As we checked out of our lodgings at Fattoria il Lago, my new good friend Francesco and I were talking about the number of languages he has had to learn how to get by in while running an agriturism business, and of our common failure in each of us having once tried to learn to learn German in our lives. Francesco told me, “You should learn to speak Italian, John, it is the most beautiful of the languages.”
I told him, “Francesco, I can speak Italian,” and to demonstrate I started waving my hands and arms in the air. He laughed and said, “You do speak Italian!”
One of our guidebooks said that you can get by easily in Europe speaking only English because most of the people you encounter speak it at least somewhat and love the opportunity to practice. According to Francesco, however, this isn’t the case in Italy where the schools don’t promote languages other than the native tongue. He said in the big cities you can run into more Italians who speak English, and with people heavily involved in tourism. This has pretty much been my experience as we found few people in rural Dicomano and in other places who spoke English. Nevertheless, we were able to get along pretty well.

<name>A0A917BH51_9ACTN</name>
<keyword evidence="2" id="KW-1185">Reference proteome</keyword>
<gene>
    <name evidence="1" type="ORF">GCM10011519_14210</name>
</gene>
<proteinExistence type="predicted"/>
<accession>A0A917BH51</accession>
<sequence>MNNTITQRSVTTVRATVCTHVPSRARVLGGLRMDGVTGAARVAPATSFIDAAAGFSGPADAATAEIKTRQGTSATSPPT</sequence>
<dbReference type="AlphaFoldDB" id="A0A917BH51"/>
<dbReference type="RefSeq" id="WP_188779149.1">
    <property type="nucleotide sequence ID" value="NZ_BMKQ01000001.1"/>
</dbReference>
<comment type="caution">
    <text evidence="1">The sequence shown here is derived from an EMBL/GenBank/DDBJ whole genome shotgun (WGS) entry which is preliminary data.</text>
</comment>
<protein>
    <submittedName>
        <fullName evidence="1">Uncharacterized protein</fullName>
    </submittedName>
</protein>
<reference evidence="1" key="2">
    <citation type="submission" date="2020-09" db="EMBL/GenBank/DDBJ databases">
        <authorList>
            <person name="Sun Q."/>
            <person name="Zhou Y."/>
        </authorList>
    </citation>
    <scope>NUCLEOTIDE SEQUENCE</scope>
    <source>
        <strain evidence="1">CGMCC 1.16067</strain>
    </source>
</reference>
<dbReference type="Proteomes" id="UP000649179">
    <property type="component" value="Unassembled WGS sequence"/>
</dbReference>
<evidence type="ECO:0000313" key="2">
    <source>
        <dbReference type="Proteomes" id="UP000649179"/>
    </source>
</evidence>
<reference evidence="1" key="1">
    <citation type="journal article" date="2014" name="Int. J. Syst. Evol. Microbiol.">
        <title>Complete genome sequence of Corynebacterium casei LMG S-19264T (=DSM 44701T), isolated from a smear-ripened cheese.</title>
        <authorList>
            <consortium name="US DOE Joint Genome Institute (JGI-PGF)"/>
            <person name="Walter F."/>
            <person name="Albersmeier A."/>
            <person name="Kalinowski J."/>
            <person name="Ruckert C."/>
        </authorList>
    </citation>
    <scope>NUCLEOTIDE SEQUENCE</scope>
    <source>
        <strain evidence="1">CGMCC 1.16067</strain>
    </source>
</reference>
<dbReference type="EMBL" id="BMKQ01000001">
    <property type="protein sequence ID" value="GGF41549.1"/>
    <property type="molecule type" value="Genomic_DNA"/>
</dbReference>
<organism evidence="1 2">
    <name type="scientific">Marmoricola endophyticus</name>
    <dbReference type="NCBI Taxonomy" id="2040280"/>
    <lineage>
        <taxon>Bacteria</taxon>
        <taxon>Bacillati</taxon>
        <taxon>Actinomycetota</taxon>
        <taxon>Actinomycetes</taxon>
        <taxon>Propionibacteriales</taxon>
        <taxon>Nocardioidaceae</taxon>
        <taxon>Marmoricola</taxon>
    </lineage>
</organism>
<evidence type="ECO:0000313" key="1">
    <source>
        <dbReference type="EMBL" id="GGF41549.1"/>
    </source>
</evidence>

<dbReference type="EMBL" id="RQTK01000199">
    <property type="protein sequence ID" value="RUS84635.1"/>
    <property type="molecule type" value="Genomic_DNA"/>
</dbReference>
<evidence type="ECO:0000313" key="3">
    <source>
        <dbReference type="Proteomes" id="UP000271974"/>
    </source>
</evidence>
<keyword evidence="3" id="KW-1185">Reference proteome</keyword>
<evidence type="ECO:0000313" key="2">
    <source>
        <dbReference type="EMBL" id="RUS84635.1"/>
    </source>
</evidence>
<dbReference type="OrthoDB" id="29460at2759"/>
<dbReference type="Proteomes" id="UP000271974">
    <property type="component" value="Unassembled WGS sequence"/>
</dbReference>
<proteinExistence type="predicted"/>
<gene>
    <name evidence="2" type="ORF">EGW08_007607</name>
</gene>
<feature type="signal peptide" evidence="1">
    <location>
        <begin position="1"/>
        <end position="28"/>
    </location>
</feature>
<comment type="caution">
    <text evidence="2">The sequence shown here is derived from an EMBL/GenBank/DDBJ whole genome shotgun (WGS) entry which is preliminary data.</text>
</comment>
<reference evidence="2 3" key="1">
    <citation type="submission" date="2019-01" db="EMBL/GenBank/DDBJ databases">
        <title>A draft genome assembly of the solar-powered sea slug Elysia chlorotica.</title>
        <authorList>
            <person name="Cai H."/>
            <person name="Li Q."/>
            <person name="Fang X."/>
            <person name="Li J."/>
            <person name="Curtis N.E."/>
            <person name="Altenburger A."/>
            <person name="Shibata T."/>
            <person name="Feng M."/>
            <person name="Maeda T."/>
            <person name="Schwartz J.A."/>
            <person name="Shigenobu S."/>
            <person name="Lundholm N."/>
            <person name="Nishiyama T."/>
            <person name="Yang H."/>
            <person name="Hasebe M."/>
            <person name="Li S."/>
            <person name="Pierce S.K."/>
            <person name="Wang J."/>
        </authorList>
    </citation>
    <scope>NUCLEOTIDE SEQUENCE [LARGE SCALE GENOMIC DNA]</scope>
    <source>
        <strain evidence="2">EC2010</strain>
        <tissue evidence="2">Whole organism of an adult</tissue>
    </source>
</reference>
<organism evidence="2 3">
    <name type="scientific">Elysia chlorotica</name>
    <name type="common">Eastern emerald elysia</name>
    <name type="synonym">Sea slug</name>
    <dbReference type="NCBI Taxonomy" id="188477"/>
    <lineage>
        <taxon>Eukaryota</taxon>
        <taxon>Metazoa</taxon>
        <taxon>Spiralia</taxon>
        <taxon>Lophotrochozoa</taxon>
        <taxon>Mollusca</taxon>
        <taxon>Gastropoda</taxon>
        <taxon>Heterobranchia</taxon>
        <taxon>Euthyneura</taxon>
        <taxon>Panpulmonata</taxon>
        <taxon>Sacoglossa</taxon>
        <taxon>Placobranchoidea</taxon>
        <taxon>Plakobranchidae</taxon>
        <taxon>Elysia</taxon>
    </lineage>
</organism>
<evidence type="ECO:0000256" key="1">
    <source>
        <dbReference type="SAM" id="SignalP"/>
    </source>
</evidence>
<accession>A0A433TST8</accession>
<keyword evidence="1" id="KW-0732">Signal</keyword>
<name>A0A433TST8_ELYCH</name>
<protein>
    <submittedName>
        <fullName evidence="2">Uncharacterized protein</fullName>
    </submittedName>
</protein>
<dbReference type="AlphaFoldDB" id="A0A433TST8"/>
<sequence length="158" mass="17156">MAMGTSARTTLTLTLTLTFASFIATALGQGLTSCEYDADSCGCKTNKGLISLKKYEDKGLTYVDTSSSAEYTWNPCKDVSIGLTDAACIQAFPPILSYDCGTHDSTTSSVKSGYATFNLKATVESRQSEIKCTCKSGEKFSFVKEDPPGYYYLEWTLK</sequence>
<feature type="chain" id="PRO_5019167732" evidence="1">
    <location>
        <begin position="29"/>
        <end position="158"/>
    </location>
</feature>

For one thing, we picked up new words quickly, and it is also a big advantage that Italian is based on Latin so that we could frequently figure things out by recognizing Latin roots for words and, applying a little context. There is some satisfaction in making yourself understood in another country; you feel very cosmopolitan and begin to think you can survive anywhere. Of course, drop me in the middle of Poland, where the only word I know is kielbasa, and it would be a different story.